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eclipseI’m fundamentally opposed to buying and holding funds for the long term as you can make more money by regularly reviewing them.

However, I understand that there are times when you might not want to or can’t switch your funds as often as you might want. For example you may have a pension scheme which offers a limited choice of funds or restricts the number of switches you can perform. Or it may be that you like to have a core stable selection of funds in your portfolio around which you more actively invest to boost returns.

Interestingly this week I was asked by a journalist for some funds that might be worth buying and holding. You may recall I wrote a piece earlier in the year titled Funds to ‘buy & forget’ in 2015 & the Perfect Portfolio. In that piece of research I focussed on funds that had performed well yet managed to ride the recent market sell-offs.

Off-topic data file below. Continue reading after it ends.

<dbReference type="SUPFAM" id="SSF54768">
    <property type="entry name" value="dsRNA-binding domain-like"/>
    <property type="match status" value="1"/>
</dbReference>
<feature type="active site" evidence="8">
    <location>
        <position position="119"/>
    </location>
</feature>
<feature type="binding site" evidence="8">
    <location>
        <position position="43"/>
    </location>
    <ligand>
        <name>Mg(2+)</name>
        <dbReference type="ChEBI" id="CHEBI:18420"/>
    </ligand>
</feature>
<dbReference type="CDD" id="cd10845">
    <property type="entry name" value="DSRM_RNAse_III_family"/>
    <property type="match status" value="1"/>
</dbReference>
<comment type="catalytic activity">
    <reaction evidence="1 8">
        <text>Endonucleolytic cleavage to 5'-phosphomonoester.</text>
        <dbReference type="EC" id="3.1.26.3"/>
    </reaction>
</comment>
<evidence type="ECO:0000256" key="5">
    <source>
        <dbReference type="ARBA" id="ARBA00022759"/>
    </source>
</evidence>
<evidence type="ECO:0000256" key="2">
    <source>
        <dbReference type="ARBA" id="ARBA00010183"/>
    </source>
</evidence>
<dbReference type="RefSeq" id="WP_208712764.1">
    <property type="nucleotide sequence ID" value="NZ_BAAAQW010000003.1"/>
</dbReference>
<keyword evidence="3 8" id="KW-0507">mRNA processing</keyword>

But what about if we look at a longer time frame and focus more on outperformance rather than capital preservation? In other words, are there any funds out there that seem to consistently outperform their peers? But on top of that are there any that are also good momentum plays right now as identified by our 80-20 Investor algorithm?

Long term outperformance screen

It’s a fact that 90% of fund managers fail to beat the market over the long term which has been shown by numerous pieces of research. Yet there are a few that have. However, judging overperformance or underperformance based on an arbitrary timeframe can give a skewed result.

So instead I decided to analyse the performance of every unit trust out there (over 2,000 of them) versus each other over multiple time frames to produce a shortlist. I then looked at the data and only shortlisted those funds that outperformed the average of their peer group (sector) over the following time periods

  • 1 year
  • 3 years
  • 5 years
  • 10 years (to include data pre-financial crisis)

Then to include an element of consistency the funds also had to show a similar level of outperformance in each of the last 5 years.

I also wanted to make sure that they were genuinely beating the market rather than simply doing better than their dud peers. So I also added a few screens which give an indication of fund manager skill. This would limit the likelihood that a fund manager had simply managed any outperformance by taking excessive risks in a rising market. These additional screens were namely:

Alpha